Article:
First, let me apologize for not posting a Poem-A-Day yesterday or last night. I fully intended to, but we had a birthday party for our aforementioned newly minted teenager last night, and it ran a bit longer than expected, and I was already wrecked from this week at work, so I just sort of forgot and went to bed before I could post. Oops.
So today, I will post TWO Poems-A-Day! Yes, you read that correctly — a bonus poem is your reward for suffering through my error. I’ll post one this morning and another one later today so they don’t crowd up on each other.
If you have followed my blog for any length of time — or if you just follow along every April — you know that I’m a big fan of the poetry of John Donne. He writes about love in an extremely frank way: not with the formality one might expect of the Seventeenth Century, nor with the reservedness one might expect of someone who later became a priest. His thoughts on the matter are raw and passionate and earnest and — occasionally — mischievous. I also like that Donne’s language requires the reader to wrestle with it just a bit. It’s not like Gerard Manly Hopkins or anything, but you do have to be thinking while you read Donne’s work if you want to get anything out of it.
His love poetry is not the only work of his I like, of course; “Holy Sonnet X” is maybe one of my favorite poems in the entire historical pageant of literature. Today I’m sharing with you one of his love poems, though. It’s a poem that embraces the ferocity of desire within the limits of propriety. If you’d like to read an incisive critical analysis of it, click here.
Where, like a pillow on a bed
A pregnant bank swell’d up to rest
The violet’s reclining head,
Sat we two, one another’s best;
Our hands were firmly cemented
With a fast balm, which thence did spring;
Our eye-beams twisted, and did thread
Our eyes upon one double string;
So to’ intergraft our hands, as yet
Was all the means to make us one,
And pictures in our eyes to get
Was all our propagation.
As ’twixt two equal armies fate
Suspends uncertain victory,
Our souls (which to advance their state
Were gone out) hung ’twixt her and me.
And whilst our souls negotiate there,
We like sepulchral statues lay;
All day, the same our postures were,
And we said nothing, all the day.
If any, so by love refin’d
That he soul’s language understood,
And by good love were grown all mind,
Within convenient distance stood,
He (though he knew not which soul spake,
Because both meant, both spake the same)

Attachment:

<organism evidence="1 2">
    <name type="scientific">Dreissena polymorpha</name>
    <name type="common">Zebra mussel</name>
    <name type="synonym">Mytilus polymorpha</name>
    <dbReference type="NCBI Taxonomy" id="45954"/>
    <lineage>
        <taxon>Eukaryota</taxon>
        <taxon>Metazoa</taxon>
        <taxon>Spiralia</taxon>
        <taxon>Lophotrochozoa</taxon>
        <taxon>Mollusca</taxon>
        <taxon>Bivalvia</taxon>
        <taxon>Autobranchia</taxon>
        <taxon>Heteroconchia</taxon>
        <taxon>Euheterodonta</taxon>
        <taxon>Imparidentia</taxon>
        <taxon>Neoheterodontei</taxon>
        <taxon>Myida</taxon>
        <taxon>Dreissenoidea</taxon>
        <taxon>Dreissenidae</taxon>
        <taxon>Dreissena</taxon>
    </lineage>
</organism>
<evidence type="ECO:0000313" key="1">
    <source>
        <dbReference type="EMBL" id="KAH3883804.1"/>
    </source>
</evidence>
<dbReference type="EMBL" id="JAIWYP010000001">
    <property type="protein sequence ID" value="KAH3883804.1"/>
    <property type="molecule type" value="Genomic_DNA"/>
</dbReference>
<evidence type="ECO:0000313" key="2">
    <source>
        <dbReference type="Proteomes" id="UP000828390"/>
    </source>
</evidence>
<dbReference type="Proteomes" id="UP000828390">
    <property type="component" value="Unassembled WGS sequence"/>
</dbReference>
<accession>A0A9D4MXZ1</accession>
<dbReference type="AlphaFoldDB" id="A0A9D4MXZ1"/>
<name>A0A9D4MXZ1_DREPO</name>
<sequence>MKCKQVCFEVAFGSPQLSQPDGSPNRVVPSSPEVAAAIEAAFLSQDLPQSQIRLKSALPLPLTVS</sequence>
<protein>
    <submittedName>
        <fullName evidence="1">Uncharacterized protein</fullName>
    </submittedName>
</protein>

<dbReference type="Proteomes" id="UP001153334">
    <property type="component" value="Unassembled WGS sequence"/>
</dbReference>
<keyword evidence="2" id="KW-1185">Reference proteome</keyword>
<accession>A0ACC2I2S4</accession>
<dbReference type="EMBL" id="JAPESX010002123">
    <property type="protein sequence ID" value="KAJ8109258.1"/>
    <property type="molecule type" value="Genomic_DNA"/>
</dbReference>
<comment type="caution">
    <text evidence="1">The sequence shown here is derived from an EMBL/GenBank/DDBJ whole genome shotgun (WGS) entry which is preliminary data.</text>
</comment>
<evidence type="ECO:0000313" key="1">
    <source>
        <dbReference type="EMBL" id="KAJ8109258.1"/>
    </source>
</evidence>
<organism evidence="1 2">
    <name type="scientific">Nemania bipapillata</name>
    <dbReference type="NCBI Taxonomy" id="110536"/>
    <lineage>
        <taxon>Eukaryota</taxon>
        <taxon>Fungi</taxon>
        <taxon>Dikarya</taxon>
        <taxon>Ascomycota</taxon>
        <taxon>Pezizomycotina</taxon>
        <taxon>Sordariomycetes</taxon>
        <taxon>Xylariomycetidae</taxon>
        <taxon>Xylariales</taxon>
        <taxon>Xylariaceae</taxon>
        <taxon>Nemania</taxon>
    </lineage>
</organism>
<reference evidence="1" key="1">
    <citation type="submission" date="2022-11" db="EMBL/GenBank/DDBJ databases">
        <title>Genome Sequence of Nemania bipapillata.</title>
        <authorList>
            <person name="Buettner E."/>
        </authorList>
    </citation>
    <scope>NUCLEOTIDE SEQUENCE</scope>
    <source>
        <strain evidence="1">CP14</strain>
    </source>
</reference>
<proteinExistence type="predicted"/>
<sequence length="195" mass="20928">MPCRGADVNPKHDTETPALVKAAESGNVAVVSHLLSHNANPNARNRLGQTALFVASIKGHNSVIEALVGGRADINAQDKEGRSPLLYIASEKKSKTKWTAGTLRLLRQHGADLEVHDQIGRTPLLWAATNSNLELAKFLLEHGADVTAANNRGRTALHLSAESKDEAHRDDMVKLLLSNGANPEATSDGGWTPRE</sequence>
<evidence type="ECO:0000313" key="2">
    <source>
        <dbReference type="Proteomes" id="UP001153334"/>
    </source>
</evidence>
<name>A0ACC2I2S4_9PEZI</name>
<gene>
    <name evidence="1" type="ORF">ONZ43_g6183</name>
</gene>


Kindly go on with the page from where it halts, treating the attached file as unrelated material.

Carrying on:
Might thence a new concoction take
And part far purer than he came.
This ecstasy doth unperplex,
We said, and tell us what we love;
We see by this it was not sex,
We see we saw not what did move;
But as all several souls contain
Mixture of things, they know not what,
Love these mix’d souls doth mix again
And makes both one, each this and that.
A single violet transplant,
The strength, the colour, and the size,
(All which before was poor and scant)
Redoubles still, and multiplies.
When love with one another so
Interinanimates two souls,
That abler soul, which thence doth flow,
Defects of loneliness controls.
We then, who are this new soul, know
Of what we are compos’d and made,
For th’ atomies of which we grow
Are souls, whom no change can invade.
But O alas, so long, so far,
Our bodies why do we forbear?
They are ours, though they are not we; we are
The intelligences, they the spheres.
We owe them thanks, because they thus
Did us, to us, at first convey,
Yielded their senses’ force to us,
Nor are dross to us, but allay.
On man heaven’s influence works not so,
But that it first imprints the air;
So soul into the soul may flow,
Though it to body first repair.
As our blood labours to beget
Spirits, as like souls as it can,
Because such fingers need to knit
That subtle knot which makes us man,
So must pure lovers’ souls descend
T’ affections, and to faculties,
Which sense may reach and apprehend,
Else a great prince in prison lies.
To our bodies turn we then, that so
Weak men on love reveal’d may look;
Love’s mysteries in souls do grow,
But yet the body is his book.
And if some lover, such as we,
Have heard this dialogue of one,
Let him still mark us, he shall see
Small change, when we’are to bodies gone.
Since Donne couldn’t provide me with an author bio himself, I snagged this from Wikipedia:
John Donne (22 January 1572 – 31 March 1631) was an English poet and cleric in the Church of England. He is considered the pre-eminent representative of the metaphysical poets. His works are noted for their strong, sensual style and include sonnets, love poems, religious poems, Latin translations, epigrams, elegies, songs, satires and sermons. His poetry is noted for its vibrancy of language and inventiveness of metaphor, especially compared to that of his contemporaries.